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Skills Leader Network Event 3 - Linking Skills to the Curriculum

Essential skills and the curriculum

Teachers want to build essential skills. This is because most teaching professionals (92%) view explicitly teaching essential skills as important in preparing learners for both life and work according to new research

As evidenced in the Essential Skills Tracker, teaching essential skills in education is an incredibly popular policy with teaching professionals. A total of 94% of teachers surveyed support this approach. A very high proportion (85%) see threading essential skills throughout subjects as being important to them being taught successfully.

Not only is this approach widely supported, it is also proven to be successful. Regular, sustained instruction and clear progression are key to building essential skills. Mapping these skills directly into the curriculum is a key part of successful skill development.

How can a Skills Builder programme support teachers to map essential skills to the curriculum?

We’re incredibly proud of this year’s cohort of schools and colleges and the commitment they are making to building essential skills. 

Our recent network event, ‘linking skills to the curriculum’, shared the successes of schools who are leading the way in this area.


Watch the recorded webinar

The live webinar is available to watch now, and covers:

  • Why build skills into the curriculum (01:16)
  • Guest Speakers: Matthew Goodwin, Blythe Bridge High School & Sixth Form (07:48), Zoe Baker, Association for Citizenship Teaching (26:12)
  • Practical ideas to link skills to the curriculum (41:50)
  • How Skills Builder can support you (46:20)

Can’t watch now? Here’s a summary of the curriculum mapping webinar:

Why build skills into the curriculum (01:16)

To open the webinar, Education Associate Sarah Ritchie shared research from the Essential Skills Tracker. 

Sarah reflected that continued practice is necessary to master anything, and this is why we encourage schools to enhance focused teaching with additional opportunities for learners to use their essential skills.

She discussed just some of the benefits of integrating essential skills with the curriculum. Essential skills can unlock curriculum learning, support a retrieval curriculum, build staff confidence and provide real world connections between subjects and careers. Ultimately, it will deepen the impact of building essential skills for students.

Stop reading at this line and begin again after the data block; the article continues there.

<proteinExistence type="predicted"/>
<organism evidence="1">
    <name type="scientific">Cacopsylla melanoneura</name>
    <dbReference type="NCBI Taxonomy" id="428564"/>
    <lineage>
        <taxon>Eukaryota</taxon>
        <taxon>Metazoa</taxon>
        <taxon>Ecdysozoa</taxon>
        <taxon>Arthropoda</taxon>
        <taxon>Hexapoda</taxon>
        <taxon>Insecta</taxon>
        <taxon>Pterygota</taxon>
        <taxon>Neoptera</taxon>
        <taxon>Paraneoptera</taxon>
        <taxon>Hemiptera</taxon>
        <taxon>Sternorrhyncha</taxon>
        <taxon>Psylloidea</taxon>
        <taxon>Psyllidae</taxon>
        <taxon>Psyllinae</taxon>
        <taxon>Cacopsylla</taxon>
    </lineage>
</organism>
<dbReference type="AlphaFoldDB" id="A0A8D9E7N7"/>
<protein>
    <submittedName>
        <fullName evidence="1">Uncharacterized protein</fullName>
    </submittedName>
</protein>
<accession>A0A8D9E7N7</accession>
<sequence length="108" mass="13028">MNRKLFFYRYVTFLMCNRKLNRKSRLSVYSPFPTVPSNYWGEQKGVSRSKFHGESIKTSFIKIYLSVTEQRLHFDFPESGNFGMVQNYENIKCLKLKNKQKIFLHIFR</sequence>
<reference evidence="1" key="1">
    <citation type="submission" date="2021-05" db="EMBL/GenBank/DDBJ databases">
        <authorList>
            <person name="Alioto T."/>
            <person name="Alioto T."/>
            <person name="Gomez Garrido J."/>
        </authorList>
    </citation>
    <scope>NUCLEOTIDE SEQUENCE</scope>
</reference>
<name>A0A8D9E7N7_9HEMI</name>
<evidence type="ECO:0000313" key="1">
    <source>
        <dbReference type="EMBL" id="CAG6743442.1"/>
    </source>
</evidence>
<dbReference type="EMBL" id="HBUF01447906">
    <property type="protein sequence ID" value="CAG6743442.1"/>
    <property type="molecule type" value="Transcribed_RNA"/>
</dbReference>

Sarah highlighted that around 18% of the working population has an above average education level, including literacy and numeracy knowledge, and yet a very low essential skill score. This group was found to have the worst job and life satisfaction. They also earned much less than their peers. 61% of parents view a school’s provision of skills building opportunities as an important factor when choosing a school for their child, rising to 73% amongst parents with a high skill score. 

Additionally, guidance also tells us that subjects should support students to identify essential skills, which will ultimately support their pathways into their chosen careers. As mentioned previously the skills can help unlock learning in the classroom and show students the benefits of what they are learning for their future. This is explicitly demonstrated by the DfE in their 2023 Careers Guidance. 

Sarah shared how the Universal Framework is a great place to start when considering how to map the skills onto your curriculum. The Framework breaks down eight essential skills into 16 tangible steps, each building on previous learning. This meets Ofsted’s requirement for a coherently planned curriculum: “The school’s curriculum is coherently planned and sequenced towards cumulatively sufficient knowledge and skills for future learning and employment.” Ofsted Inspection Handbook, 2022.

Consequently, by mapping aspects of the Universal Framework into the curriculum, teachers are able to plan sequential learning of skill steps and provide time for deliberate practice. In this way, building essential skills sits alongside the critical knowledge and subject specific skills students are learning.

All schools working with us on an Accelerator Programme build in continuous practice as part of embedding Principle 5: Keep Practising, whilst working towards either a Bronze, Silver or Gold Award level.

Many more examples from across schools and colleges within the Partnership can be found on our Case Studies Showcase.

Guest Speaker: Matthew Goodwin, Blythe Bridge High School & Sixth Form (07:48)

Here are a few snippets taken from the presentation shared by our guest speaker Mathew:

“One of the hardest jobs as careers leader is getting a coherence across all school curriculum areas, and ensuring that teachers see the importance of careers in curriculum. Essential skills have been paramount to overcoming this challenge.”